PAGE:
After six months of using the cage you are working on now, you'll probably find there are a few things you would definately do differently, and this knowledge will be applied to the next cages you build.
If you continue building cages, you'll also build a selection of tools to make the job easier and allow you to do more complicated designs without adding much difficulty.

There's a certain satisfaction in building a furniture quality cage and displaying your animals in something you built yourself, but no one should expect their first attempts to actually work out like they planned.
I've spent days on end and sometimes weeks going over a new design in my mind before ever buying a piece of wood just trying to predict where I might run into a problem, or uncover flaws I did not expect. Things still slip through, and every new design brings a few glitches along with it.

I love building cages, but it is time consuming when you're not set up for mass production. It often takes me 2-3 months to finish a set of cages.
For those who can, and understand the areas where costs can be cut, building your own is a rewarding and money saving option.
I still have respect for the commercial cage companies though. There's no way I would go into building cages for other people. I've had many requests, but I always decline. I just don't have the time or inclination to venture into that area.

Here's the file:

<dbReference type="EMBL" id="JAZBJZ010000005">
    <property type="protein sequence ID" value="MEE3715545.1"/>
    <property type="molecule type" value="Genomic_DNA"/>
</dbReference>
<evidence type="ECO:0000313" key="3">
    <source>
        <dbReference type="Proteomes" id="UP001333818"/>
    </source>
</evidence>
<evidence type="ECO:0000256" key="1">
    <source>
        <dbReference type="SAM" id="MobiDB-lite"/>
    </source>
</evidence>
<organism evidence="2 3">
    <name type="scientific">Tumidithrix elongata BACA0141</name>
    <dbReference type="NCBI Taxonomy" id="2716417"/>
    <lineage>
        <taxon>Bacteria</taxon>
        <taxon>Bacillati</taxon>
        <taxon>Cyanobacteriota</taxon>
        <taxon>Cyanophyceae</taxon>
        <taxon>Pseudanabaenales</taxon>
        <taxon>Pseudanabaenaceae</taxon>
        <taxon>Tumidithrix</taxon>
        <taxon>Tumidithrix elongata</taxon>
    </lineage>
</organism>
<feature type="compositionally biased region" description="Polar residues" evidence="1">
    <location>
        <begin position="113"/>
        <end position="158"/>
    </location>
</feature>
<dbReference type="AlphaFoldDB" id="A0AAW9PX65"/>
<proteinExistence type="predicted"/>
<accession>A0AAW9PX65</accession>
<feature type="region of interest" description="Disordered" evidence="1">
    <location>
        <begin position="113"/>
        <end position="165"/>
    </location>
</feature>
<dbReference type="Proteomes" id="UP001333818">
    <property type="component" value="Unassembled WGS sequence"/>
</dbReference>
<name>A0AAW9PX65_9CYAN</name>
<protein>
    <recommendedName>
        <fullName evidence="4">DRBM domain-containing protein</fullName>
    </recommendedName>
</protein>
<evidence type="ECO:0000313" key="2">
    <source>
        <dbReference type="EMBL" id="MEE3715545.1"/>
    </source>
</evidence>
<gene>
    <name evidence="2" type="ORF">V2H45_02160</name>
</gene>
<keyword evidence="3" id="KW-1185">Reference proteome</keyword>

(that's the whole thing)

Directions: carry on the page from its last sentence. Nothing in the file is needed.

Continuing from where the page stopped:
My cage needs have been outpacing my available time in some areas, so I will likely make use of the services some of these cage companies offer myself just to ease the load on me a bit.

Hang in there though. It'll come together in the end. Post a pic or two of it when you're done. The maiden voyage of new cage builders is always interesting.
 
By the time I got around to putting together enclosures, I had already been building cabinets anf furniture for awhile so most of my early cages, while some had major design flaws, weren't riddled with amusing problems but those early furniture and cabinet pieces... I look at them sometimes, the ones that are still around. With three times the fasteners that they should have required and sometimes having entirely new aspects to their construction that took more time and effort than the remainder of the piece. There's an old saying about an engineer who gets so caught up fighting alligators that he forgets it's his job to drain the swamp. Clearly for herpers this engineer is an evil manifestation of alligator death but the meaning behind it is pretty obvious.

Like Clay said though... the early overthinking will be replaced in time as you identify what does work well and what doesn't. Familiarity with your specific set of tools is a great help as well, anything I am forced to build using someone else's tools will never be as clean or neat as something I might build with my own.
 
Haha, Lucille, you crack me up.

Good luck with your cage-building.